I am a full Prof. of Computer Science (Artificial Intelligence, Software Engineering) at the Technnology Division of the Berlin School of Economics and Law (HWR Berlin) since August 2010.
Head of the Computer Science Department (in German: Fachleiterin der Fachrichtung Informatik) at the Faculty of Cooperative Studies Business • Technology (in German: Fachbereich Duales Studium Wirtschaft • Technik), since April 2022.
Co-Founding Member of the Institute for Data-Driven Digital Transformation (d-cube), HWR Berlin.
Co-Founder of the AGI Sentinel Initiative, AGISI.org, "dedicated to understanding intelligence in order to build beneficial AI and risk/benefit analysis tools to monitor the social and economic consequences of AI to help improve the well-being of all humanity."
AI Expert at Ms. AI, "to support humans [especially women] to understand, thoughtfully use and thrive with Artificial Intelligence."
Advisory Board member at AI Forum.
With more than 30 years of research and teaching experience, I have served as invited speaker, panelist, author, session chair, and member of scientific committees (among other roles) at several AI and non-AI leading conferences, workshops, and other events worldwide.
My current research fields include AI, in general, and some of its subfields, in particular, as well as AI ethics, digital ethics, software engineering methods and techniques, and computer science education. And my most recent work focuses on intelligence research, particularly on defining and understanding both (machine) intelligence and its boundaries.
I am also interested in machine learning, robotics in education, metaheuristics, knowledge-based systems, and software design and development including Agile. My previous scientific work addresses them, as well as distributed AI, agents and multiagent systems, automatic differentiation, and socionics. See my research interests for more!
I was born and raised in Cuba. Germany is my second homeland since October 4th, 1999.
Long-distance runner (5K, 10K, and half marathons), avid reader, occasional Yogi.
(Foto: Oana Popa-Costea)
Ph.D. Computer Science (Dr. rer nat. in Informatik), Agent-Based
Configuration of (Metaheuristic) Algorithms,(⋆) Humboldt University of Berlin, Germany (2005).
Advisor: Prof. Dr. Hans-Dieter Burkhard
[See Abstract (DE/EN) and Contents (ISBN: 978-3-8322-4010-3)]
[See the slides of the Doctoral Dissertation on Februry 25th, 2005.]
⋆: If I had to use a hyped AI language, the title of my PhD thesis would be something like “Intelligent, semiconscious hyperparameter tuning of agnostic machine learning optimizers.” But no, I'm not that guy ...
M.Sc. Computer Science, Havana University, Cuba (1998): Implementation of Evolutionary Techniques and Design of Intelligent Agents for the Mathematical Modelling of Chemical Processes (in Spanish).
B.Sc. Mathematics Cybernetics (Best Thesis Award, student event), Havana University, Cuba (1992): Expert System for Parameter Estimation in Differential Equations (in Spanish).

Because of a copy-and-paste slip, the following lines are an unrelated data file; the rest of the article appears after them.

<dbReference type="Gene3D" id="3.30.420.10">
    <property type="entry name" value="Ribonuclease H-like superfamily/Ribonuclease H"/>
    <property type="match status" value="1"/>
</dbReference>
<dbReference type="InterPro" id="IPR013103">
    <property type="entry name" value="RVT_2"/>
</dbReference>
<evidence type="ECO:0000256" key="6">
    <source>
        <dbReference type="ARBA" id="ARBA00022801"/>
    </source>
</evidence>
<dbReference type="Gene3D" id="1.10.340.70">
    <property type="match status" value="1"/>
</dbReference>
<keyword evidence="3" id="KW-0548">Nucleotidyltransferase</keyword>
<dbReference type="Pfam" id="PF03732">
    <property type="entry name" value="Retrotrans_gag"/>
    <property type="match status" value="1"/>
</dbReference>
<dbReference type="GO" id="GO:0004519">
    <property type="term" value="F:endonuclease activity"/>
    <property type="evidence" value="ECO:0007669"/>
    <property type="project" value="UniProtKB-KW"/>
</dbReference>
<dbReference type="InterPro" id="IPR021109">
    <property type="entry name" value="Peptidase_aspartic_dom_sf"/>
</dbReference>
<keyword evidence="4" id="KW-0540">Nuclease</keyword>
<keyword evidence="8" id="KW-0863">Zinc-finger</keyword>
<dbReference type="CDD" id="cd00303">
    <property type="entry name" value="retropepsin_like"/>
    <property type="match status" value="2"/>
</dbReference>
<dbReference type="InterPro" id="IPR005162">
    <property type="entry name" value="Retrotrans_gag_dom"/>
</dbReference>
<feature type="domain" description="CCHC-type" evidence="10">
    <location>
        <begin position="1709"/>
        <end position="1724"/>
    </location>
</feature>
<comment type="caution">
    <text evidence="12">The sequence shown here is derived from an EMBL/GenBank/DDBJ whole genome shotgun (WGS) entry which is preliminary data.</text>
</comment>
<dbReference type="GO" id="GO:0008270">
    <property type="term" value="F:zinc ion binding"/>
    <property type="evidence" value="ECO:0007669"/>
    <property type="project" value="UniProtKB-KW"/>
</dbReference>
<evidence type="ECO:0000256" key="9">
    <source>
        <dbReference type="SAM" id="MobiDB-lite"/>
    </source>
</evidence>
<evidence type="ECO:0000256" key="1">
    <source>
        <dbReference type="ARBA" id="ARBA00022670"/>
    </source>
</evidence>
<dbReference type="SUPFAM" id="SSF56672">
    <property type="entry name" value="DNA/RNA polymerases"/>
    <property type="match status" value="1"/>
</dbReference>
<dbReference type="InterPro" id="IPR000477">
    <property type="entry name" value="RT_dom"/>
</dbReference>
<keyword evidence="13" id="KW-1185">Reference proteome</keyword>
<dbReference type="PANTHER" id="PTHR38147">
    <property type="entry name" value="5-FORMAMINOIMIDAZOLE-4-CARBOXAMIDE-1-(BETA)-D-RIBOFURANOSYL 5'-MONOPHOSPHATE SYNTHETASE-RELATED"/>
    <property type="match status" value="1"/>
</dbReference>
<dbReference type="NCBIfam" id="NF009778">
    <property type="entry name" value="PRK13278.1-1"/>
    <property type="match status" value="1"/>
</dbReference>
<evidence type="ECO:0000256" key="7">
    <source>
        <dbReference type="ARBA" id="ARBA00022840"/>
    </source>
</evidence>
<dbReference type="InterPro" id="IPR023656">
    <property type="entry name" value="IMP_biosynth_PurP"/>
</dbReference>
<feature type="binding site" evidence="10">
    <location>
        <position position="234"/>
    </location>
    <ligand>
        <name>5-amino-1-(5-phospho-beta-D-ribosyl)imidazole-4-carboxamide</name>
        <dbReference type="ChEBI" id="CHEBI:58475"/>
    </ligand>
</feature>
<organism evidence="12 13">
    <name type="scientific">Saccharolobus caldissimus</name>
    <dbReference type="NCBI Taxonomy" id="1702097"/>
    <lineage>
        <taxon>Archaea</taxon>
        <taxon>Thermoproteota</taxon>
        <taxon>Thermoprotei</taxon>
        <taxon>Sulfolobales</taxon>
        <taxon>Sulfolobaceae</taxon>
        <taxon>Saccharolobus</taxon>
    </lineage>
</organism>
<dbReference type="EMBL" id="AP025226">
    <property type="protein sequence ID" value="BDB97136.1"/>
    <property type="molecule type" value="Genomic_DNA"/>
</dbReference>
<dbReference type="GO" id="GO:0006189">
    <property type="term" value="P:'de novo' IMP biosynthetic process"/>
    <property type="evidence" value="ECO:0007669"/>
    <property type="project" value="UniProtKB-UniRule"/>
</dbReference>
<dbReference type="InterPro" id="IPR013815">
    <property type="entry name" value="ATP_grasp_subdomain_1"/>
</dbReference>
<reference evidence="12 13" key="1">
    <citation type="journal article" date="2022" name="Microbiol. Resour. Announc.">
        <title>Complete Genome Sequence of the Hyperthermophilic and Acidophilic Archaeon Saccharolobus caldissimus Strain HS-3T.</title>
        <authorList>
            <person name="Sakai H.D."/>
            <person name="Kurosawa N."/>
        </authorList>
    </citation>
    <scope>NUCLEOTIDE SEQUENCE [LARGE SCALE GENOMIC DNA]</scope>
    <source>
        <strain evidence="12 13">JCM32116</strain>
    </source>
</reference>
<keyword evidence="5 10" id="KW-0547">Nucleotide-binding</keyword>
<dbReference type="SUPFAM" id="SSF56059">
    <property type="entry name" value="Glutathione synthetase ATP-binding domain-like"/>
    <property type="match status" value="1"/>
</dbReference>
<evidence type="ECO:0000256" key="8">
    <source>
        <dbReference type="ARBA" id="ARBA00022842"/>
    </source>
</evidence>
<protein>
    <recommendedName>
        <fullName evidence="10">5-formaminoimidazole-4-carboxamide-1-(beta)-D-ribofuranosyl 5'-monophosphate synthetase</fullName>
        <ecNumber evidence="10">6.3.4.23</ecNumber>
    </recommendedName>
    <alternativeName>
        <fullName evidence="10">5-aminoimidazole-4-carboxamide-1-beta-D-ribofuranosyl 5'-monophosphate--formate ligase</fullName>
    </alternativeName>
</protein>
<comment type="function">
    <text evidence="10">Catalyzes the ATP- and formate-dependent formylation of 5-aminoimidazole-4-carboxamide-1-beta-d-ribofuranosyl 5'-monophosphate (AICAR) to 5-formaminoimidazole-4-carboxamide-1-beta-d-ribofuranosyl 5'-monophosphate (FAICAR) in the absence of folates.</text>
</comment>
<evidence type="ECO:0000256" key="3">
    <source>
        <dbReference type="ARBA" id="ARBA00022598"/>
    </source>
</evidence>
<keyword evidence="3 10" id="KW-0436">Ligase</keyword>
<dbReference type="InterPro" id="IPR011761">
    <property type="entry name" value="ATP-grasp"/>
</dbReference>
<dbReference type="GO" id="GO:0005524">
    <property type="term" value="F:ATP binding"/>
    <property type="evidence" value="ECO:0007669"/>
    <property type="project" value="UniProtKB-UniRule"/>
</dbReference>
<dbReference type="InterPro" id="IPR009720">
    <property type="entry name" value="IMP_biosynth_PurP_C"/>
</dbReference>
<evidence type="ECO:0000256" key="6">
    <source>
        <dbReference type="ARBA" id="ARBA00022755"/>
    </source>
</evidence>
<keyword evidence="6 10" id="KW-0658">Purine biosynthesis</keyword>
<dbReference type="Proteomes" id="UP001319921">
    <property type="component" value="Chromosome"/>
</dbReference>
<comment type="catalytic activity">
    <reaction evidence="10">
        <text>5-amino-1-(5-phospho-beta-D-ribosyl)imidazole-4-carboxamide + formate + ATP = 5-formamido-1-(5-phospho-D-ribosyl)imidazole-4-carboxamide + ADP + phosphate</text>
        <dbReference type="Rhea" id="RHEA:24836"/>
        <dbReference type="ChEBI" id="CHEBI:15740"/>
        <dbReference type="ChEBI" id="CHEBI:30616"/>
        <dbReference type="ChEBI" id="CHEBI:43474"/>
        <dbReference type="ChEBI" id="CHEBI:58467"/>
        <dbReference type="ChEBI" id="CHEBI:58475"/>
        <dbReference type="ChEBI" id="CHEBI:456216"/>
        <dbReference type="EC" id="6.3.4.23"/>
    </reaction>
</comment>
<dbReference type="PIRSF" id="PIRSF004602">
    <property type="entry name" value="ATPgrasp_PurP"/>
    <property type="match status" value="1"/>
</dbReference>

I took this picture when I visited the amazing Bletchley Park on March 4th, 2016. It is a side view of a working Bombe with trios of drums that are replicating the behaviour of the rotors in an Enigma machine. The security guard was very kind; he let me enter the restricted area to take a close-up picture of a loud, real Bombe!
Not only the breathtaking place but also the stupendous, informative, and historical exhibitions impressed and touched me very deeply. For example, there is much about Alan Turing, the father of Artificial Intelligence (my field of specialisation) in Bletchley Park. Personal belongings, publications, lots of information about both his life and research. He and Gordon Welchman designed the Bombe.
In his book Bletchley Park: Demystifying the Bombe (Pitkin Publishing, The History Press Ltd, 2014), Dermot Turing, Alan Turing's nephew, summarises some of the most important facts about the Bombe. Three of them are:
“The version of the Enigma machine used by the German army and air force could be set up a maximum of 158.9 million million million different ways by its operators.”
“The German navy's Enigma machine could be set up a maximum of 889.8 million million million ways.”
“A sucessful run of a Bombe machine could reduce these large numbers to around a million possible settings in about 20 minutes.”
That was more than 70 years ago. Compare to the computing power of mobile processors we now use in everyday life!
10/2003 - 12/2003: Scholarship from the Berliner Programm zur Förderung der Chancengleichheit von Frauen (Berlin Program to Promote Equal Opportunities of Woman), Berlin, Germany.
10/2002 - 09/2003: Scholarship from the Rosa Luxemburg Foundation.
04/2000 - 03/2002: Sandwich-Scholarship from the DAAD, German Academic Exchange Service.
1995: Annual Prize to the Best Scientific Result on the Application of Computer Science (with coauthors), Havana University, Havana, Cuba.
1994: Annual Prize and National Prize to the Best Scientific Research (with coauthors), Ministry of High Education and Academy of Sciences, respectively, Cuba.
1993: Distinguished Researcher Award, Havana University, Havana, Cuba.
1993: Annual Prize to the Best Scientific Research Group (with coauthors), Havana University, Cuba.